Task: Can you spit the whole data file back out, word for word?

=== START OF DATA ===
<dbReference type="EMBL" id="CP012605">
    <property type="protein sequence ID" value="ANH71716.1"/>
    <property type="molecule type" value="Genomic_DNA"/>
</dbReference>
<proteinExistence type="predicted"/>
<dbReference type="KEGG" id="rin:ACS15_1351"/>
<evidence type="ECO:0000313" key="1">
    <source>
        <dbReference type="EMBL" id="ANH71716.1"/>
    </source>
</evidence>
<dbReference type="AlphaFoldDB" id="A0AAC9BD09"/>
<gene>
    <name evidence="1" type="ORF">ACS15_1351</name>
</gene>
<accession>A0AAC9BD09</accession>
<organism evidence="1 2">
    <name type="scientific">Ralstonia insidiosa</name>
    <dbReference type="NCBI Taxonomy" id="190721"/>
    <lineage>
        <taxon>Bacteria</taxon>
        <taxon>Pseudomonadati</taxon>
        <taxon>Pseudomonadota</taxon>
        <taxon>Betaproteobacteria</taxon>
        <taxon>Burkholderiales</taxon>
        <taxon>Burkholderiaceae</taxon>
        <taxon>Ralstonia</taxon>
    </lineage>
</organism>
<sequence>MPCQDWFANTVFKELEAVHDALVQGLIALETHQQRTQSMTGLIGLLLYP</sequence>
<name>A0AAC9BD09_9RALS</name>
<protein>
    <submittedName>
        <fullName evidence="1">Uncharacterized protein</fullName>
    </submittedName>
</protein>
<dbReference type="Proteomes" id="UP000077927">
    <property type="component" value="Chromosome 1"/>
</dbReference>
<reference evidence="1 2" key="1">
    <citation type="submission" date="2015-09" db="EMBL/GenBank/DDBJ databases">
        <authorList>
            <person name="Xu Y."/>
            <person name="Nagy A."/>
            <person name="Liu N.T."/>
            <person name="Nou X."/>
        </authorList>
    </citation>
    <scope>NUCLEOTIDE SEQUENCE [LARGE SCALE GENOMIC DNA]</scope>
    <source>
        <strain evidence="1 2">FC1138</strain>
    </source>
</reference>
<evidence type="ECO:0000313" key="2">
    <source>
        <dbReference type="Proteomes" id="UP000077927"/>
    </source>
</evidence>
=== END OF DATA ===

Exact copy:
<dbReference type="EMBL" id="CP012605">
    <property type="protein sequence ID" value="ANH71716.1"/>
    <property type="molecule type" value="Genomic_DNA"/>
</dbReference>
<proteinExistence type="predicted"/>
<dbReference type="KEGG" id="rin:ACS15_1351"/>
<evidence type="ECO:0000313" key="1">
    <source>
        <dbReference type="EMBL" id="ANH71716.1"/>
    </source>
</evidence>
<dbReference type="AlphaFoldDB" id="A0AAC9BD09"/>
<gene>
    <name evidence="1" type="ORF">ACS15_1351</name>
</gene>
<accession>A0AAC9BD09</accession>
<organism evidence="1 2">
    <name type="scientific">Ralstonia insidiosa</name>
    <dbReference type="NCBI Taxonomy" id="190721"/>
    <lineage>
        <taxon>Bacteria</taxon>
        <taxon>Pseudomonadati</taxon>
        <taxon>Pseudomonadota</taxon>
        <taxon>Betaproteobacteria</taxon>
        <taxon>Burkholderiales</taxon>
        <taxon>Burkholderiaceae</taxon>
        <taxon>Ralstonia</taxon>
    </lineage>
</organism>
<sequence>MPCQDWFANTVFKELEAVHDALVQGLIALETHQQRTQSMTGLIGLLLYP</sequence>
<name>A0AAC9BD09_9RALS</name>
<protein>
    <submittedName>
        <fullName evidence="1">Uncharacterized protein</fullName>
    </submittedName>
</protein>
<dbReference type="Proteomes" id="UP000077927">
    <property type="component" value="Chromosome 1"/>
</dbReference>
<reference evidence="1 2" key="1">
    <citation type="submission" date="2015-09" db="EMBL/GenBank/DDBJ databases">
        <authorList>
            <person name="Xu Y."/>
            <person name="Nagy A."/>
            <person name="Liu N.T."/>
            <person name="Nou X."/>
        </authorList>
    </citation>
    <scope>NUCLEOTIDE SEQUENCE [LARGE SCALE GENOMIC DNA]</scope>
    <source>
        <strain evidence="1 2">FC1138</strain>
    </source>
</reference>
<evidence type="ECO:0000313" key="2">
    <source>
        <dbReference type="Proteomes" id="UP000077927"/>
    </source>
</evidence>